Invasive Species Compendium

Detailed coverage of invasive species threatening livelihoods and the environment worldwide


Monochamus leuconotus
(white coffee stem borer)



Monochamus leuconotus (white coffee stem borer)


  • Last modified
  • 20 November 2019
  • Datasheet Type(s)
  • Pest
  • Preferred Scientific Name
  • Monochamus leuconotus
  • Preferred Common Name
  • white coffee stem borer
  • Taxonomic Tree
  • Domain: Eukaryota
  •   Kingdom: Metazoa
  •     Phylum: Arthropoda
  •       Subphylum: Uniramia
  •         Class: Insecta
  • Summary of Invasiveness
  • M. leuconotus is indigenous to Africa south of the Sahara. Although another species with the same common name occurs in the Indian subcontinent, it is an entirely different species. This insect is not particula...

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Preferred Scientific Name

  • Monochamus leuconotus Hunt & Breuning (1956)

Preferred Common Name

  • white coffee stem borer

Other Scientific Names

  • Anthores fasciatus Fahreus, 1872
  • Anthores leuconotus (Pascoe, 1869)
  • Herpetophygas fasciatus Fåhraeus
  • Herpetophygas fasciatus Peringuey, 1892
  • Monochamus leucopterus Heyne-Taschenberg, 1906

International Common Names

  • English: coffee, borer, white; coffee, stem borer, white; white coffee borer
  • Spanish: barrenador blanco del cafeto; taladro blanco del cafeto
  • French: foreur blanc du tronc du caféier; tariere du cafe; tarière du caféier

Local Common Names

  • Germany: Bohrer; Weisser Kaffee-Bohrer; Weisser Ostafrikanischer Kaffee-Bohrer

EPPO code

  • ANHOLE (Anthores leuconotus)

Summary of Invasiveness

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M. leuconotus is indigenous to Africa south of the Sahara. Although another species with the same common name occurs in the Indian subcontinent, it is an entirely different species. This insect is not particularly invasive but because it severely affects coffee wherever it is grown in Africa it may create an impression of invasiveness.

M. leuconotus is not on an alert list and due to its wide distribution, it cannot be considered as threatened.

Taxonomic Tree

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  • Domain: Eukaryota
  •     Kingdom: Metazoa
  •         Phylum: Arthropoda
  •             Subphylum: Uniramia
  •                 Class: Insecta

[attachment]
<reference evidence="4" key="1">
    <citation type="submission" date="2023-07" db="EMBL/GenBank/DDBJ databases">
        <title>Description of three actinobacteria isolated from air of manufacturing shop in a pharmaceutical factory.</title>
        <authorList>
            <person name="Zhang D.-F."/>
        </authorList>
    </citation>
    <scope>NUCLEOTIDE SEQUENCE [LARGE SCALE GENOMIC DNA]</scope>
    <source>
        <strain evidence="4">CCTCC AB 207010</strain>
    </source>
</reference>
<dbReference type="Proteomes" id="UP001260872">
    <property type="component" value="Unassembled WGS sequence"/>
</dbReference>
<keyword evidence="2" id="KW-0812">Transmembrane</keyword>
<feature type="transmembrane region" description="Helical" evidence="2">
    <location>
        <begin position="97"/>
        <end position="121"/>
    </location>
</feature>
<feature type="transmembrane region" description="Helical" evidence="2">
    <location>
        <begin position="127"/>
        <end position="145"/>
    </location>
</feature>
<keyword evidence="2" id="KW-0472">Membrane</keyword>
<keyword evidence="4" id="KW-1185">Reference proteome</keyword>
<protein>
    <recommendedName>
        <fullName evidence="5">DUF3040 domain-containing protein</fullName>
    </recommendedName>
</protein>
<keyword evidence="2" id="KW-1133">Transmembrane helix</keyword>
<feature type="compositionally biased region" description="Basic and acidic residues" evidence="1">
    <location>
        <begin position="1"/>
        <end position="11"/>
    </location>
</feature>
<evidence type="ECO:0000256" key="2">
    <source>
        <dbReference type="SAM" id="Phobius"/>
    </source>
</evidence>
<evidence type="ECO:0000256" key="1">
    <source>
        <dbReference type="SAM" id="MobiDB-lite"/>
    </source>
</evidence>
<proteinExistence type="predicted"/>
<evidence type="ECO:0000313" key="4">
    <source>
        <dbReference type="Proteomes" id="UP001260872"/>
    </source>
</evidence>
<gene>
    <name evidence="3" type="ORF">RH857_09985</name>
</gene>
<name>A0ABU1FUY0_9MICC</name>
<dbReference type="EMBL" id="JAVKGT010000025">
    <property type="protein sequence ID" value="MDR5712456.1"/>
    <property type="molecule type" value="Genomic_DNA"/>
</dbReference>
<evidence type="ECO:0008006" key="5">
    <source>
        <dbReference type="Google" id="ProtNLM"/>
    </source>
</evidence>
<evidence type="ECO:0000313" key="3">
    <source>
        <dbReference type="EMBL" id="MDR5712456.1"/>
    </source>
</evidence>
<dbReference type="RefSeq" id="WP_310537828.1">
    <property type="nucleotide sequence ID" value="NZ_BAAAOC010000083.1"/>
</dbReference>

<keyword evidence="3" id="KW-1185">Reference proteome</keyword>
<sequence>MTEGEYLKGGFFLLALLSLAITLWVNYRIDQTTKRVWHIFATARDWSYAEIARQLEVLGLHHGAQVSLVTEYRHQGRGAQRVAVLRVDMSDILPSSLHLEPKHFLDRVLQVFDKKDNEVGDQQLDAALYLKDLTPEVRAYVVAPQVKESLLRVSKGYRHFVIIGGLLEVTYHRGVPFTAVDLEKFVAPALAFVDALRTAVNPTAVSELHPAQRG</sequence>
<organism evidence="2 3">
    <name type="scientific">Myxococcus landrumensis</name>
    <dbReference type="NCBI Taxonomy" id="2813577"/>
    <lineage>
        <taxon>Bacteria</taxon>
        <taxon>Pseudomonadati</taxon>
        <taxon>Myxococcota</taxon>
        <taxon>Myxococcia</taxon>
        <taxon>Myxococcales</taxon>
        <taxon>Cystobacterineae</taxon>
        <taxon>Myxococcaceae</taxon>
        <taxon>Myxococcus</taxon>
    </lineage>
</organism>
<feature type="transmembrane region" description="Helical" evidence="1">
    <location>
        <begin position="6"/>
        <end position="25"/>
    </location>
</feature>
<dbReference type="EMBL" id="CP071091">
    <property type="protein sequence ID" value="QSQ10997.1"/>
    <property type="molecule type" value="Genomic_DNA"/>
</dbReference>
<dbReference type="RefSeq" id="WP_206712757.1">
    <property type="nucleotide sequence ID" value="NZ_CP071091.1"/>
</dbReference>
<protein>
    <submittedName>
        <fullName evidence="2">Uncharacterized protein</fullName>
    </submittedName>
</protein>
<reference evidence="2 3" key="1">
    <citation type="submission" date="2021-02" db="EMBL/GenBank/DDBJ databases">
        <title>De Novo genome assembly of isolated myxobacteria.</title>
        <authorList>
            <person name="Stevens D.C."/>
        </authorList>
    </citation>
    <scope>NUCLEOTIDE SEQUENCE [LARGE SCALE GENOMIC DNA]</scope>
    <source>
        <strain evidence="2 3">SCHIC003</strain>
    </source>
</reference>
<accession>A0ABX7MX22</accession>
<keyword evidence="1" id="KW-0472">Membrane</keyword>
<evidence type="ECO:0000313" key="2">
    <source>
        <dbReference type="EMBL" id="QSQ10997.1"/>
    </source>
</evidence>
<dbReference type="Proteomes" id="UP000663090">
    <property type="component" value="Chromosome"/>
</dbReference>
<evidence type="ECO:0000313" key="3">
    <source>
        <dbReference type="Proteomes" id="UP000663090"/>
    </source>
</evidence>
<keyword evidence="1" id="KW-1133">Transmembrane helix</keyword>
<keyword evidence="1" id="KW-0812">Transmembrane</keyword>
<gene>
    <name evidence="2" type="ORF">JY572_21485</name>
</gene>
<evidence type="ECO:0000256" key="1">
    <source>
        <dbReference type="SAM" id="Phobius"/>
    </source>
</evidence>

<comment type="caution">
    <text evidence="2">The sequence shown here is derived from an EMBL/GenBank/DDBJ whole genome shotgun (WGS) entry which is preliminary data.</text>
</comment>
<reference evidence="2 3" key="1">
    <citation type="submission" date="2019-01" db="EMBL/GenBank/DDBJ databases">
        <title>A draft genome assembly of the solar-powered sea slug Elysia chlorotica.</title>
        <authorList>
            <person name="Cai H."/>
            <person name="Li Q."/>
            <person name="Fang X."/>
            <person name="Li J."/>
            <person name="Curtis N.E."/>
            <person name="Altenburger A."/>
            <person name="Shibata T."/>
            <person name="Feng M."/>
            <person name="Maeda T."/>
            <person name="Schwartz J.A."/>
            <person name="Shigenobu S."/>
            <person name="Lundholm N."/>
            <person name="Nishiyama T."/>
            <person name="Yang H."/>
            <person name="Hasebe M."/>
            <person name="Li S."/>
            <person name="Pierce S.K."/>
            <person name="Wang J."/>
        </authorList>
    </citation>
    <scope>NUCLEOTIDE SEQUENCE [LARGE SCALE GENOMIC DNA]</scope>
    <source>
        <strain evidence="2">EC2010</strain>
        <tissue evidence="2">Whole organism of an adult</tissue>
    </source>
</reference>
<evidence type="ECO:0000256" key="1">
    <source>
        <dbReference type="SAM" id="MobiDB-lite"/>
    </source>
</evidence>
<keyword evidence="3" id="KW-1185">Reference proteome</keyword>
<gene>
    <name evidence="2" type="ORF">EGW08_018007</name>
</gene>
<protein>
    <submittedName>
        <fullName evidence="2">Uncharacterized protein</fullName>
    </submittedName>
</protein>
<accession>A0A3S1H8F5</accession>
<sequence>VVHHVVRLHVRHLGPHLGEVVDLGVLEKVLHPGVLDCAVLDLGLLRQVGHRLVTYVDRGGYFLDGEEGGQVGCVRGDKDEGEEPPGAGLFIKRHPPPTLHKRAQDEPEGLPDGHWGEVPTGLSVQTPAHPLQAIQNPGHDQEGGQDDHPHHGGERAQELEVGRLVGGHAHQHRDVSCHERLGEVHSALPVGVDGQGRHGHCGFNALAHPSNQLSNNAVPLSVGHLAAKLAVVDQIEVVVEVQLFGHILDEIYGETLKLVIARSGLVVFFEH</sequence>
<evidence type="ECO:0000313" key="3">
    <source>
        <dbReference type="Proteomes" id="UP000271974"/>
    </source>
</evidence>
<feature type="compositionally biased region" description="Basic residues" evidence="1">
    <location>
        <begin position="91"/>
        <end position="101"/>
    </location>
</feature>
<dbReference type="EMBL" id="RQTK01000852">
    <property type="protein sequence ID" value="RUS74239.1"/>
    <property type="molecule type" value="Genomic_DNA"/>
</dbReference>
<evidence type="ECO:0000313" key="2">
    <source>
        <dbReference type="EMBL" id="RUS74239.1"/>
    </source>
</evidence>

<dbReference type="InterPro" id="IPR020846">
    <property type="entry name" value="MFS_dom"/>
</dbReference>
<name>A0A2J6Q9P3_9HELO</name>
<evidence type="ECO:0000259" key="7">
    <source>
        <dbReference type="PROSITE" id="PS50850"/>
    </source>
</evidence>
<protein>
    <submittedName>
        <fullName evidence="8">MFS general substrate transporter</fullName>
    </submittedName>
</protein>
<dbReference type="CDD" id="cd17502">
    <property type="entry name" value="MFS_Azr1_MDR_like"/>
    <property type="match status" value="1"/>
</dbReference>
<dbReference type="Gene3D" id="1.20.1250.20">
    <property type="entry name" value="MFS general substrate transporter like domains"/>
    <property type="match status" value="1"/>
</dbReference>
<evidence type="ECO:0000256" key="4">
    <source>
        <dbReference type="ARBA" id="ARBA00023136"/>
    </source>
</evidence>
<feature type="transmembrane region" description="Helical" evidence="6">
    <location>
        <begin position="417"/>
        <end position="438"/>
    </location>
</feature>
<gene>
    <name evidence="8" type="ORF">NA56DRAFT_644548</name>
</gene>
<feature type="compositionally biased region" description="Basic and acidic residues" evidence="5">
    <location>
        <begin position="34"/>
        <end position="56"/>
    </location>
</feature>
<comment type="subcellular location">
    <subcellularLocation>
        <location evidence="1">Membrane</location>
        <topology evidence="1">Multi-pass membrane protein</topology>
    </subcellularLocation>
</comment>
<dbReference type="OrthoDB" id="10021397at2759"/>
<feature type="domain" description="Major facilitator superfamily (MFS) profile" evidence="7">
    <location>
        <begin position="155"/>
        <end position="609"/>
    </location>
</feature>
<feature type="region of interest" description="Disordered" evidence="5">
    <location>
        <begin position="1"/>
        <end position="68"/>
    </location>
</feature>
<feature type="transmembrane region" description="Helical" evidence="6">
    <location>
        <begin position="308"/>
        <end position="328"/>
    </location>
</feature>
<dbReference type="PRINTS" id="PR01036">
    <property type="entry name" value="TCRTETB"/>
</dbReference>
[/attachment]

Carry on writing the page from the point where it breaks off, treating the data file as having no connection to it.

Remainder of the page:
•                     Order: Coleoptera
  •                         Family: Cerambycidae
  •                             Genus: Monochamus
  •                                 Species: Monochamus leuconotus

Distribution Table

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The distribution in this summary table is based on all the information available. When several references are cited, they may give conflicting information on the status. Further details may be available for individual references in the Distribution Table Details section which can be selected by going to Generate Report.

Last updated: 23 Apr 2020

Habitat List

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Terrestrial – ManagedCultivated / agricultural land Principal habitat Harmful (pest or invasive)
Managed forests, plantations and orchards Principal habitat Harmful (pest or invasive)
Terrestrial ‑ Natural / Semi-naturalNatural forests Principal habitat Natural
Riverbanks Secondary/tolerated habitat Natural
Scrub / shrublands Secondary/tolerated habitat Natural
Arid regions Secondary/tolerated habitat Natural

List of Symptoms/Signs

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SignLife StagesType
Fruit / mummification
Growing point / wilt
Leaves / abnormal colours
Leaves / abnormal leaf fall
Leaves / wilting
Leaves / yellowed or dead
Roots / internal feeding
Roots / reduced root system
Seeds / shrivelled
Stems / internal feeding
Stems / visible frass
Stems / wilt
Whole plant / early senescence
Whole plant / frass visible
Whole plant / internal feeding
Whole plant / plant dead; dieback
Whole plant / wilt

Natural enemies

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Natural enemyTypeLife stagesSpecificityReferencesBiological control inBiological control on
Afrocoelichneumon didymatus Parasite Larvae not specific
Aprostocetus Parasite Larvae not specific
Beauveria bassiana Pathogen